Kirkland & Ellis Dallas



OWNER Kirkland & Ellis

Lead Design Firm DLR Group

GC Clune Construction

Structural RLG Engineering

MEP E&C Engineers

Project Management CBRE

Since opening a Dallas office in 2018, the Kirkland & Ellis staff has grown to nearly 100 lawyers in the area, prompting a need to establish a new permanent home. In July 2019, developer Four Rivers Capital broke ground on the renovation of a new Class AA mixed-use development called Weir’s Plaza, formerly Weir’s Furniture Store.

Kirkland & Ellis leased 100,000 sq ft of the 12-story building, becoming the development’s anchor tenant. Clune Construction completed work in nine months, delivering spaces that feature a four-floor interconnecting stair, 150 completely soundproof private offices, a high-end conference center and reception floor and numerous collaboration and amenity spaces.

Although Clune Construction had only recently opened its own permanent office in Dallas, it had experience working with Kirkland & Ellis in other markets. The Clune team started with budgets for the renovation of the base building restrooms and was later awarded the full four-floor project.

Supply chain issues and delays challenged the team in maintaining the original schedule. Early on it became clear that the schedule could not be completed using a typical sequence. The high-end office fronts selected by the client were significantly delayed. Once the materials did ship, there was an estimated five-week ship time, which was further extended when shipments were stuck at a port. Similarly, fan power boxes were delayed by three months. This presented an even bigger challenge because the HVAC system couldn’t be tied in and ceilings couldn’t be inspected until the boxes were installed.

The contractor determined the best way to meet schedule was to keep construction moving with the materials available, even if not completed within a typical sequence. One of the first elements finished was the flooring. Since significant construction still needed to occur overhead, crews laid more than 700 sheets of Masonite on site to provide full protection of the flooring.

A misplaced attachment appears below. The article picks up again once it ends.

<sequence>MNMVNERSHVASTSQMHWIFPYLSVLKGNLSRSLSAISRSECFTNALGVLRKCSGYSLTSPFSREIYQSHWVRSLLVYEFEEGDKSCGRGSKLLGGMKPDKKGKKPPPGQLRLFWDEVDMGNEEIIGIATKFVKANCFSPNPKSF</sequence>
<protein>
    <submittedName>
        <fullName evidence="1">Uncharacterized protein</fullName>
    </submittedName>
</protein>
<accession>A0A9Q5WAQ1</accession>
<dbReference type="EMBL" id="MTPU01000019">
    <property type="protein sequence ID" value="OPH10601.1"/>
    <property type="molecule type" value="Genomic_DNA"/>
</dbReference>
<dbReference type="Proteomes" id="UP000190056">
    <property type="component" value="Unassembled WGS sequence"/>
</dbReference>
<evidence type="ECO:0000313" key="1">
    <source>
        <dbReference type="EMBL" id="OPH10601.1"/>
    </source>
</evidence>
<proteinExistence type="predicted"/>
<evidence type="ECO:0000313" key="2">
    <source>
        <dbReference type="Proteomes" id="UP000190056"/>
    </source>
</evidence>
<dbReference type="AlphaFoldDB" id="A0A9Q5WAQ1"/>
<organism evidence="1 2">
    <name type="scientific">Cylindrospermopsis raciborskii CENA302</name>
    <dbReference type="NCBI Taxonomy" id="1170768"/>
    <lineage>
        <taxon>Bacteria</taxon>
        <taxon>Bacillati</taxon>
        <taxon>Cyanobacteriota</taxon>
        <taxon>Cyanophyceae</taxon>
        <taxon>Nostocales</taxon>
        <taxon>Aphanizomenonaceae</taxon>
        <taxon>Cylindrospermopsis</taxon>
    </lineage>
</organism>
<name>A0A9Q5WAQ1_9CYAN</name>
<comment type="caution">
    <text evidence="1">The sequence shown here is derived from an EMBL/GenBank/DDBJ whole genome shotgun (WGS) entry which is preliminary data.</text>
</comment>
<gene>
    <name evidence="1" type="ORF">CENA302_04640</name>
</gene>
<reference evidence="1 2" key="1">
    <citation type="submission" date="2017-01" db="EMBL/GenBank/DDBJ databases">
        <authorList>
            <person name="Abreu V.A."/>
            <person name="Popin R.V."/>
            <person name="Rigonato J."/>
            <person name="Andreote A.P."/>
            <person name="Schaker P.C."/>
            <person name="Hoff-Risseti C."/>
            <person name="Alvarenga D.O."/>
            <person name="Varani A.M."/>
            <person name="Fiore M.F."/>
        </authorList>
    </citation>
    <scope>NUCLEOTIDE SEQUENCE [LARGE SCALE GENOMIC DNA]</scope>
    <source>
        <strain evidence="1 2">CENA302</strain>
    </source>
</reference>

Kirkland & Ellis Dallas

Photo by Randal Vanderveer

When light fixtures were delayed, the team came up with a temporary solution. Once ceilings were finished with acoustical spray, they couldn’t be modified. In order to have the space ready for the client, the team built custom, decorative millwork boxes of various sizes to cover the areas and cables that the electricians had ready for the fixtures. Once the fixtures did arrive, the team was able to quickly install them without affecting Kirkland’s day-to-day operations.

Kirkland & Ellis Dallas

Photo by Randal Vanderveer

An interconnecting stair was designed with free floating steel, stone treads, stainless steel cladding and glass railings. While the space came with openings on two floors, crews also needed to cut a hole in the slab from Floor 9 to 10. The team determined the only way to maintain a seamless look was to prefabricate each stair off site. While this helped achieve the intended look, getting the stairs into the space was challenging. The best option was to use a crane to lift the stairs over the 12th floor balcony and into the space through floor-to-ceiling accordion folding glass doors. Once in the space, the steel was lowered through the slab openings to the appropriate floors and then secured in place.

Each stair weighed about 10,000 lb and required a 20-plus-person dedicated team to monitor and assist in maneuvering each one into the space.